Advanced Legal Writing: Theories and Strategies in Persuasive Writing

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Aspen Publishers, 2008 - Law - 388 pages
With a practical focus on persuasive writing strategy, Michael R. Smith identifies and explores three processes of persuasive writing—logos, pathos, and ethos—and provides a thorough introduction To The elements of rhetorical style. Using detailed how-to guides and plenty of examples, The author’s distinctive approach to persuasive writing examines: technical aspects of rhetorical style: metaphor, literary allusion, figures of speech, and graphic design three basic processes of persuasive legal writing strategy: Logos: logic and rational argument Pathos: value-based argument Ethos: establishing credibility interdisciplinary contributions to persuasive writing from fields such as cognitive psychology, classical rhetoric, and morality theory effective strategies that extend beyond the trial or appellate brief to a broad range of documents and settings in the Second Edition, The reader will find: a new organization that puts a greater emphasis on practice and relatively less on theory for each of the three processes of persuasive writing strategy a new six-Part organization: I. Introduction II. Logos Strategies III. Pathos Strategies IV. Ethos Strategies V. Rhetorical Style VI. The Ethics and Morality of Persuasion coverage of new developments in cognitive psychology, Pathos persuasion, And The role of metaphor in persuasive legal writing. the same manageable length For a complete examination of the technique and strategy behind persuasive writing, Smith’s text strikes the right balance of depth and scope for upper-level legal writing courses.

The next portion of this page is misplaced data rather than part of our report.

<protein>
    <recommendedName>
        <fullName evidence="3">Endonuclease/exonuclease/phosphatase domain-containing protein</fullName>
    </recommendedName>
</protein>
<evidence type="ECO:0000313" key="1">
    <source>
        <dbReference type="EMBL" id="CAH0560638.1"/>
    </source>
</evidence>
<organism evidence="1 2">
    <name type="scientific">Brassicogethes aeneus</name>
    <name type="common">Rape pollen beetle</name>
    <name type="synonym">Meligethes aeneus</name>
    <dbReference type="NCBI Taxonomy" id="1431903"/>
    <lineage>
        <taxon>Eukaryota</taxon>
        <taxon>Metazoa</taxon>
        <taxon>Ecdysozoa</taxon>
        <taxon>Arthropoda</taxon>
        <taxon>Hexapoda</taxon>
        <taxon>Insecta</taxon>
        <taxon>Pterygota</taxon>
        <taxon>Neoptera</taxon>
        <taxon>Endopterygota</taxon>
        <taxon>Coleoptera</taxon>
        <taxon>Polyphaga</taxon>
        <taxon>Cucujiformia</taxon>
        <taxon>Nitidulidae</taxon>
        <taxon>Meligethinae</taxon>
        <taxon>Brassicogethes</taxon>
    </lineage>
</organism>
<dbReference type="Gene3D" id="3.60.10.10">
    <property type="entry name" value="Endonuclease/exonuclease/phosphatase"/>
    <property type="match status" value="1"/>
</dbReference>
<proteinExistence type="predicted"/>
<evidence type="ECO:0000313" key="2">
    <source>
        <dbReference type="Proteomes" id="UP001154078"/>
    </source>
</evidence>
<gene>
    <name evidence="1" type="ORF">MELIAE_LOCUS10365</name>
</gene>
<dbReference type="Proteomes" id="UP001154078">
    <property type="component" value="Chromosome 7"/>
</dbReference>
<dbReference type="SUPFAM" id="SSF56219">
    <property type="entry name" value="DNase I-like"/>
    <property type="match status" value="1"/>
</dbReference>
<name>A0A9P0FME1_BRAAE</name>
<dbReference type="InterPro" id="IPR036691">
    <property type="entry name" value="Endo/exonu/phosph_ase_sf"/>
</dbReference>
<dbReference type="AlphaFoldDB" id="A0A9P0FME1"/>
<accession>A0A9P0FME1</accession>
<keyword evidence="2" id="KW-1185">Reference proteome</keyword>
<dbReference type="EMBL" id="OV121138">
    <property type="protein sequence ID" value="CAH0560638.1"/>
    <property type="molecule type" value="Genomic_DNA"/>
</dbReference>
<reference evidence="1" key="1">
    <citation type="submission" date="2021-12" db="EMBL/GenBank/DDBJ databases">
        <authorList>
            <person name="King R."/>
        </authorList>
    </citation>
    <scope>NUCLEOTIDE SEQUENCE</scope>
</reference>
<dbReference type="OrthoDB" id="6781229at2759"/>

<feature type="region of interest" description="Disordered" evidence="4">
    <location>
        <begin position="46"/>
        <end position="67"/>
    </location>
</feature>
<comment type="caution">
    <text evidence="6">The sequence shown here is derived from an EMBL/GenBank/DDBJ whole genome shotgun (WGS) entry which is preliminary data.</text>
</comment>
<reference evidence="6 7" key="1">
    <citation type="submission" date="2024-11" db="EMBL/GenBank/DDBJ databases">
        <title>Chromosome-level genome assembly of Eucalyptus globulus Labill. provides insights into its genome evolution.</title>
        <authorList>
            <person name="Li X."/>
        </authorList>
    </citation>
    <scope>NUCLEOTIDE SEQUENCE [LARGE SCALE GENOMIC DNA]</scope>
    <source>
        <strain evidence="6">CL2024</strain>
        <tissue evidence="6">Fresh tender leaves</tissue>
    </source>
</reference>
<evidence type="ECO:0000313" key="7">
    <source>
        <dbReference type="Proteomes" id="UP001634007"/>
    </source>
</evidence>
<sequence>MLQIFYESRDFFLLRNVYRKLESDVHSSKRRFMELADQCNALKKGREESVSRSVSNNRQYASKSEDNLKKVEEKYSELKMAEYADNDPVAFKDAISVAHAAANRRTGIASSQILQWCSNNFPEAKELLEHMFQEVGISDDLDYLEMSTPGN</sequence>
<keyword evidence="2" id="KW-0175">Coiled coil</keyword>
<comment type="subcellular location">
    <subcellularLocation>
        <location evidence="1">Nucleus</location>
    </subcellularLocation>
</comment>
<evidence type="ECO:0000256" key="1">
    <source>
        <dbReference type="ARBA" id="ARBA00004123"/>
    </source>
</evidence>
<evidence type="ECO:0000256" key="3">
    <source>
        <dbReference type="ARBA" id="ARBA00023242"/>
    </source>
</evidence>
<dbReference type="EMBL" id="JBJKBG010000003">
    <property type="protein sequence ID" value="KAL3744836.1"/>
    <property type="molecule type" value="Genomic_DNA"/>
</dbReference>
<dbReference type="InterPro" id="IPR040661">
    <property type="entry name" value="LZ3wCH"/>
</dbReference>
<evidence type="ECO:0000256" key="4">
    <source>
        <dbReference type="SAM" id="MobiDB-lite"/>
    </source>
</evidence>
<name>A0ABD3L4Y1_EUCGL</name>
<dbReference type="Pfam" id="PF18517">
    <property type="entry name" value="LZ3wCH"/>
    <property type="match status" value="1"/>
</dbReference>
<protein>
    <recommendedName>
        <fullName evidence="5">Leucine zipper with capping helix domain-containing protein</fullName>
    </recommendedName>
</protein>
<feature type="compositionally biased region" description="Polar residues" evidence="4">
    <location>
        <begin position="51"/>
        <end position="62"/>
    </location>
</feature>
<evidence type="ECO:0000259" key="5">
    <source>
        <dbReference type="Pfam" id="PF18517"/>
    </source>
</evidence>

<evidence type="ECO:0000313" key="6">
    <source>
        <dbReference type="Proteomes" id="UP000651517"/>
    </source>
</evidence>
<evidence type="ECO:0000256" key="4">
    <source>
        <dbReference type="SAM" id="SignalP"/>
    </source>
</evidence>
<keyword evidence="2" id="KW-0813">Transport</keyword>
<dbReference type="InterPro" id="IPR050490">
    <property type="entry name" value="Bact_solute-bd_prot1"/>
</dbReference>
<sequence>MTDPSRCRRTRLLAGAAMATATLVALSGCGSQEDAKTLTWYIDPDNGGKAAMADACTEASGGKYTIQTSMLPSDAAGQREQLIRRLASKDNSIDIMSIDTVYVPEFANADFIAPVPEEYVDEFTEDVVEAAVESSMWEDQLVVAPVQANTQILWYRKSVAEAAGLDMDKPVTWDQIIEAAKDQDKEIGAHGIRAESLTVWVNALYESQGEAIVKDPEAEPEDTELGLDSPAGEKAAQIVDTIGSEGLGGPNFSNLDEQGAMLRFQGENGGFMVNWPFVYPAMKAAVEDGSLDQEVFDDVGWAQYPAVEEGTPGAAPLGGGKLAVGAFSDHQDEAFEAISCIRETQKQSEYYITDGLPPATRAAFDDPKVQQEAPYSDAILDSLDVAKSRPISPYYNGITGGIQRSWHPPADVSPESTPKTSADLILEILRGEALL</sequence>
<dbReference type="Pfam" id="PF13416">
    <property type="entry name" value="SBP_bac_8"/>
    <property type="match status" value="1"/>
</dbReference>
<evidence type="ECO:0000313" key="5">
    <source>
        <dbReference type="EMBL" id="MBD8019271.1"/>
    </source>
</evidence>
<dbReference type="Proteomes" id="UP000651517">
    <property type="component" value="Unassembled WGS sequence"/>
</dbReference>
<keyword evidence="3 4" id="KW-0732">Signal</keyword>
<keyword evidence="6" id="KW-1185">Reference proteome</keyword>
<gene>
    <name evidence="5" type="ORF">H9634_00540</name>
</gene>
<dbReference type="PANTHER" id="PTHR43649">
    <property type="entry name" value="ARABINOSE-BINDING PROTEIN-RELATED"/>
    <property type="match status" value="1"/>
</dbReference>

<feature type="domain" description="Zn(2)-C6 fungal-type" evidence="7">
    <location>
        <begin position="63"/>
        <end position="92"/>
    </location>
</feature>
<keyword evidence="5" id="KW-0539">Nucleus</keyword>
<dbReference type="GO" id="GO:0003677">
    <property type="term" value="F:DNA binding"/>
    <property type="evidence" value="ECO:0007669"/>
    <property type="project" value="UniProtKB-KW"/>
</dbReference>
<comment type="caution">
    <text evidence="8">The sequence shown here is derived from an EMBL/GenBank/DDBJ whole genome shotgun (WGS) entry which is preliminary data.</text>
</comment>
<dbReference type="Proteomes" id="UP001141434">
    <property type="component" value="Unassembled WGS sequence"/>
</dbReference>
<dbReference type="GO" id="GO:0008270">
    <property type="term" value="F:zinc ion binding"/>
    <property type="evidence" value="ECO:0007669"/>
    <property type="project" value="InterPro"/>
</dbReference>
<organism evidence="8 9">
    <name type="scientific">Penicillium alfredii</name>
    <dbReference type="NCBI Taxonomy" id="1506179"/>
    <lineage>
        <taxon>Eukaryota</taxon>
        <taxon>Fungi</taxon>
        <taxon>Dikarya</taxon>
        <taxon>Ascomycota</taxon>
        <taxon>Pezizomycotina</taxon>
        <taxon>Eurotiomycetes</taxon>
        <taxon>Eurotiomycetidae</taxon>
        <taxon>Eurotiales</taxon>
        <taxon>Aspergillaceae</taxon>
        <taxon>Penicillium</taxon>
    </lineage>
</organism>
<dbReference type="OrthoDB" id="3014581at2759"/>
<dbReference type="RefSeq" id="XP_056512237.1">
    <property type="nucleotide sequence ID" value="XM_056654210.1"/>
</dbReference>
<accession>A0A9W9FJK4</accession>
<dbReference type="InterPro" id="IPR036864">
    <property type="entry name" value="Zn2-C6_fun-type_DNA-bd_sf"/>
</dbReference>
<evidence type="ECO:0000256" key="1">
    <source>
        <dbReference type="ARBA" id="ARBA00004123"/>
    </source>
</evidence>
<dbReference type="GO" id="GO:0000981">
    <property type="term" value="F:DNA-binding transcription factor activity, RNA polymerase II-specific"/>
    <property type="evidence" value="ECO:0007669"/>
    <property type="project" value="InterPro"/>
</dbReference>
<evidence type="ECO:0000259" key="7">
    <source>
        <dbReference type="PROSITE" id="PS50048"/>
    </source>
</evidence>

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About This Book
Logos Pathos and Ethos
Persuading Through Legal Reasoning

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About the author (2008)

Michael R. Smith is Professor and Chair of the Department of Sociology, McGill University. He has published widely on the subject of the boundary between sociology and economics, including: labor relations and industrial disputes; the wage determination process; the Canada-U.S. free trade agreement; the implications of the European single-market for the Canadian chemical industry; the effects of computers on the organization of office work; and the postwar inflation.

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